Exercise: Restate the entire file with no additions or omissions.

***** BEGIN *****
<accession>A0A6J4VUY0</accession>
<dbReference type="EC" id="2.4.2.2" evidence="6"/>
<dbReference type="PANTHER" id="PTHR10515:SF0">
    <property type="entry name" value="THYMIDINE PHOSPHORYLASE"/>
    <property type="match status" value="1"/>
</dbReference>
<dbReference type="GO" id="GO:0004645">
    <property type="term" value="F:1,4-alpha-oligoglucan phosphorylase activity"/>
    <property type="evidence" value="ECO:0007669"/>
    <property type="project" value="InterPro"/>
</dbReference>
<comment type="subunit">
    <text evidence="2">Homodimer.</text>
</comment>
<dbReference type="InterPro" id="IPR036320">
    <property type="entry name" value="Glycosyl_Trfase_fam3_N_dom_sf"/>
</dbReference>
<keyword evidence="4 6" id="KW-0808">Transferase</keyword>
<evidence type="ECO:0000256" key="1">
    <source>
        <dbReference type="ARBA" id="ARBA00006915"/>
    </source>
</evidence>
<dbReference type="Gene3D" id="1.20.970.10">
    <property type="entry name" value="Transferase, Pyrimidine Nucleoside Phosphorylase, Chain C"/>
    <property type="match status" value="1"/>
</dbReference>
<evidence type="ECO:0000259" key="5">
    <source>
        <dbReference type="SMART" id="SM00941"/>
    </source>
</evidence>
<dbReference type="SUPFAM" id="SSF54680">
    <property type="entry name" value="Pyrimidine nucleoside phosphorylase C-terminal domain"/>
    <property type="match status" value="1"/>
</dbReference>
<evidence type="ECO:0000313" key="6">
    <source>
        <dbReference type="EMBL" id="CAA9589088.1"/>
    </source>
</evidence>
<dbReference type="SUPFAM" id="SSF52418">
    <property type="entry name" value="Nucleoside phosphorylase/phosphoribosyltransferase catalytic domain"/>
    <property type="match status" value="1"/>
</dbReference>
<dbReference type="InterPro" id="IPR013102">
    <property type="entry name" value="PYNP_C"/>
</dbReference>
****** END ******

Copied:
<accession>A0A6J4VUY0</accession>
<dbReference type="EC" id="2.4.2.2" evidence="6"/>
<dbReference type="PANTHER" id="PTHR10515:SF0">
    <property type="entry name" value="THYMIDINE PHOSPHORYLASE"/>
    <property type="match status" value="1"/>
</dbReference>
<dbReference type="GO" id="GO:0004645">
    <property type="term" value="F:1,4-alpha-oligoglucan phosphorylase activity"/>
    <property type="evidence" value="ECO:0007669"/>
    <property type="project" value="InterPro"/>
</dbReference>
<comment type="subunit">
    <text evidence="2">Homodimer.</text>
</comment>
<dbReference type="InterPro" id="IPR036320">
    <property type="entry name" value="Glycosyl_Trfase_fam3_N_dom_sf"/>
</dbReference>
<keyword evidence="4 6" id="KW-0808">Transferase</keyword>
<evidence type="ECO:0000256" key="1">
    <source>
        <dbReference type="ARBA" id="ARBA00006915"/>
    </source>
</evidence>
<dbReference type="Gene3D" id="1.20.970.10">
    <property type="entry name" value="Transferase, Pyrimidine Nucleoside Phosphorylase, Chain C"/>
    <property type="match status" value="1"/>
</dbReference>
<evidence type="ECO:0000259" key="5">
    <source>
        <dbReference type="SMART" id="SM00941"/>
    </source>
</evidence>
<dbReference type="SUPFAM" id="SSF54680">
    <property type="entry name" value="Pyrimidine nucleoside phosphorylase C-terminal domain"/>
    <property type="match status" value="1"/>
</dbReference>
<evidence type="ECO:0000313" key="6">
    <source>
        <dbReference type="EMBL" id="CAA9589088.1"/>
    </source>
</evidence>
<dbReference type="SUPFAM" id="SSF52418">
    <property type="entry name" value="Nucleoside phosphorylase/phosphoribosyltransferase catalytic domain"/>
    <property type="match status" value="1"/>
</dbReference>
<dbReference type="InterPro" id="IPR013102">
    <property type="entry name" value="PYNP_C"/>
</dbReference>